posted by mynameisluka at 8:42 AM on February 16


If I've never seen this, should I start with the theatrical version or the restored version (the blu-ray has both)?
posted by bluecore at 9:16 AM on February 16


bluecore: "If I've never seen this, should I start with the theatrical version or the restored version (the blu-ray has both)?"

Oops, nevermind. They're only a 40 seconds difference, due to a shot/shots of a previously blacklisted actor being restored to the film. It's not choosing between a longer 159 minute cut.
posted by bluecore at 9:18 AM on February 16


The dialogue was memorably sampled by Colourbox in the early days of sampling, for a track called 'Looks Like We're Shy One Horse'. I doubt they'd get away with that these days.
posted by Hogshead at 9:34 AM on February 16 [1 favorite]


Best feeling in the world just as you are falling off in to dreamland with the sounds of horses, gunfire and trains in the background.

I love it. In at least one human's heaven, there will be gunfire in the background, mitigated by horses and trains. For me, it will probably be stock cars droning in big, lazy circles.
posted by philip-random at 10:40 AM on February 16


I don't like this movie, because I can't take it. I prefer The Good, The Bad and The Ugly mostly the same way I prefer chocolate or cake over eating sugar by the spoonful. This movie is too perfect in its genre for me to take it straight. I must watch it again now.
posted by Pyrogenesis at 11:25 AM on February 16 [1 favorite]


"From a story by Dario Argento" - I had no idea.

And Berny Bertolucci also. I was dumbfounded for a moment when I first saw this in the credits. Makes sense in retrospect, this film twists at it's genre with a touch of arty sparse minimalism, and a subtly unsettled vibe that feels borrowed from a horror flick.
posted by ovvl at 1:43 PM on February 16


I just re-watched this a couple weeks ago, a newly-purchased DVD bargain, after several years away. It is now IMDB's #24 top-rated film. I'd heard years ago that some distributer had chopped most of the opening scene - an AMAZING understated mix of humor and tension - and so I was trepidated about that.

No worries. This recent Paramount widescreen DVD, UPC 8-83929-30320-5 (for future reference) has the whole opening scene.

While Morricone's music sings through most of the film, the "music" in the beginning is made up of samples. This is 1968. People didn't do this - nobody even knew what a "sample" was.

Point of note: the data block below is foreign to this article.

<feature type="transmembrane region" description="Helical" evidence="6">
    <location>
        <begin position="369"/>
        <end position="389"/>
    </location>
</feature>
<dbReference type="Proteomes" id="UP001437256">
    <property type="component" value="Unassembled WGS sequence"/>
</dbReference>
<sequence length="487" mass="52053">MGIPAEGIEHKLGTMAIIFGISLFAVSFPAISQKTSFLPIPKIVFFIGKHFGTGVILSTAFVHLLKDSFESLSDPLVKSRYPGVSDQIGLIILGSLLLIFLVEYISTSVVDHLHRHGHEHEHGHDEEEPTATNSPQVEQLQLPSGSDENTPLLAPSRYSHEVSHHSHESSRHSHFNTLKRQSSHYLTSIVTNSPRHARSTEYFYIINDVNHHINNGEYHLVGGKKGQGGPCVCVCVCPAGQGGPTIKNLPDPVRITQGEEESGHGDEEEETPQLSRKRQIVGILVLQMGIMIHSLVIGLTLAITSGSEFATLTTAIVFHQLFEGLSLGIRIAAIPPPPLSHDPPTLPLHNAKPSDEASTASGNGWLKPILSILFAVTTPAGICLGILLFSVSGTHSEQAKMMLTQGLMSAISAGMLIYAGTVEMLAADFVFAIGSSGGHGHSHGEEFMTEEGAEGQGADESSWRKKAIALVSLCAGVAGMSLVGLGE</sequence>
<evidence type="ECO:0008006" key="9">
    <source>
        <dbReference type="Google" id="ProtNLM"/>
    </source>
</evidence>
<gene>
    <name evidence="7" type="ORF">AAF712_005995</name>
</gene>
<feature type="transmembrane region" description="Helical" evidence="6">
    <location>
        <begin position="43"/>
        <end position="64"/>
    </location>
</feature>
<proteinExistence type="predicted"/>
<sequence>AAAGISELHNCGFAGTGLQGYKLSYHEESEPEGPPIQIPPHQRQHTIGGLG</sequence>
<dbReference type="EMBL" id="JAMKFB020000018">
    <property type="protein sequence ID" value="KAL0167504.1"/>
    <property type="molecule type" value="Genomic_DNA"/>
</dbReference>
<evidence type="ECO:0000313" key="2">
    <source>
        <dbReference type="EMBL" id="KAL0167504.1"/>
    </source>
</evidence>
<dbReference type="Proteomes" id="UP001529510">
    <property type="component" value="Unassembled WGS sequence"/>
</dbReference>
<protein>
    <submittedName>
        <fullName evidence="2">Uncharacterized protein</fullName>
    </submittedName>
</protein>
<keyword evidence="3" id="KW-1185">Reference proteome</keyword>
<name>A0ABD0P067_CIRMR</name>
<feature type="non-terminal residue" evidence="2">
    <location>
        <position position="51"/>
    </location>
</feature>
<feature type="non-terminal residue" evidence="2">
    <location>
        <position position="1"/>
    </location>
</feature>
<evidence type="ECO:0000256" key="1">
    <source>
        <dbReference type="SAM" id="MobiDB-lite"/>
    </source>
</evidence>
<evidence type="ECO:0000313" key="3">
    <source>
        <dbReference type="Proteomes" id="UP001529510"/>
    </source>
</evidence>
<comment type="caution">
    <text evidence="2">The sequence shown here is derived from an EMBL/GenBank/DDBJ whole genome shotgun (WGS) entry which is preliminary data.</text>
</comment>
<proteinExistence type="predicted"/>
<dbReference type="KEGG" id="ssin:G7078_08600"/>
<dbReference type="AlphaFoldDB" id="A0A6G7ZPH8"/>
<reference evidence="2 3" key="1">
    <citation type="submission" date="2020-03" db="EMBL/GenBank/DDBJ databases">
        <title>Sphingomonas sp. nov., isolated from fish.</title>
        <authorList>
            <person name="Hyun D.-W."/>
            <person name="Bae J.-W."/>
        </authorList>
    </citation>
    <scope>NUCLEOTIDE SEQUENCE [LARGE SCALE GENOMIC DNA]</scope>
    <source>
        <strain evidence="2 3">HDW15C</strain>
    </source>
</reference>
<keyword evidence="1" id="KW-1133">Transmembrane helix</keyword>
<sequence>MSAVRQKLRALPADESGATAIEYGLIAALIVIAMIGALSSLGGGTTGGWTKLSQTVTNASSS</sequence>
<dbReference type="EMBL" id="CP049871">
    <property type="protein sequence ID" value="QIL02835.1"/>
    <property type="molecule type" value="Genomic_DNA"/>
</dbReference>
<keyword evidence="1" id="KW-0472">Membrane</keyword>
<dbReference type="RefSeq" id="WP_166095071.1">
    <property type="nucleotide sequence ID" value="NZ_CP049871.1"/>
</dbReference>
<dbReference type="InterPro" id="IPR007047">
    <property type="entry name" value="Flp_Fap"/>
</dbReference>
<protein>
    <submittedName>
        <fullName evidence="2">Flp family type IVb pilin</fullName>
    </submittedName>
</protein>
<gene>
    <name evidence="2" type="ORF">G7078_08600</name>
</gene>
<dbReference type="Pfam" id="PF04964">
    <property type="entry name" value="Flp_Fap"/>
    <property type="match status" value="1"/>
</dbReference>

(GBU is still my Leone fav tho)
posted by Twang at 8:54 PM on February 16


Is the version on Netflix full or chopped?
posted by gottabefunky at 9:09 PM on February 16


And don't forget that Woody Strode married a Hawaiian princess!
posted by gottabefunky at 9:57 PM on February 16


"One aspect of that scene that has always fascinated and perplexed me is the enormous platform of shitty, warped, twisted, and rotten planks, seemingly tossed on the ground and damned near impossible to walk across safely, let alone move cargo. It's utterly useless as a platform, really."

It looks like railroad ties left out to cure. After they dry, they're covered in creosote.

I'm just guessing, though. Could also be an early example of environmental art.
posted by Chitownfats at 11:23 PM on February 16


Chitownfats, that's a better theory than I've ever had.

It's utterly useless as a platform, really.... like a gigantic (and crappy) stage

I think it probably did mainly have that as a design constraint. But in a real world sense I always supposed it was something relating to the railroad construction or a seasonal facility not currently in any use. The beautiful comedy of the one small box being dropped onto it is sublime.

Is the version on Netflix full or chopped?

It's the 165 minute version, so probably the same one you'd get at the video store. I believe this is the version that was cut for the 1984 re-release, so technically it is a theatrical.

I do have to say that while I love Leone, I personally classify his work as an offshoot of the Western rather than its purest distillation. It's hyperreal, abbreviated, and deliberately mythic in ways that, I think, belie the simplicity of the stories. It's like Gauguin painting in Polynesia in that regard -- a society seen through the eyes of outsiders.
posted by dhartung at 11:57 PM on February 16 [1 favorite]


I just watched it on Netflix, and if this bit from Wikipedia is to be believed, it's the full version:
Whether a copy is of original length or not is clarified during the first sequence. In the original length version, the three men who wait for a train remove a female passenger and the "station master" from the small train station. This is the first difference in comparison with the shorter version.
Additionally, the Netflix version has all the scenes the article says were cut for the American version.
posted by Ian A.T. at 12:17 AM on February 17


Regarding the rotting (curing?) planks and the mise-en-scène, it's worth noting that straight-up realism was never a thing Sergio Leone particularly cared about. This was a common attitude in contemporary Italian genre filmmaking at the time, where the emphasis was on having vivid, striking sets and plots, in contrast to the oftentimes relatively realistic style even of Hollywood.

Throughout his movies, note how lovingly he shows off the various types of guns. Leone spent an incredible amount of time researching the different shapes, sizes, and personalities of guns. He also completely, willfully ignored which guns would be practically or historically realistic! It's not as if he wouldn't know - the dates of the guns would be right in the catalogs that he would study - it's just that he didn't care.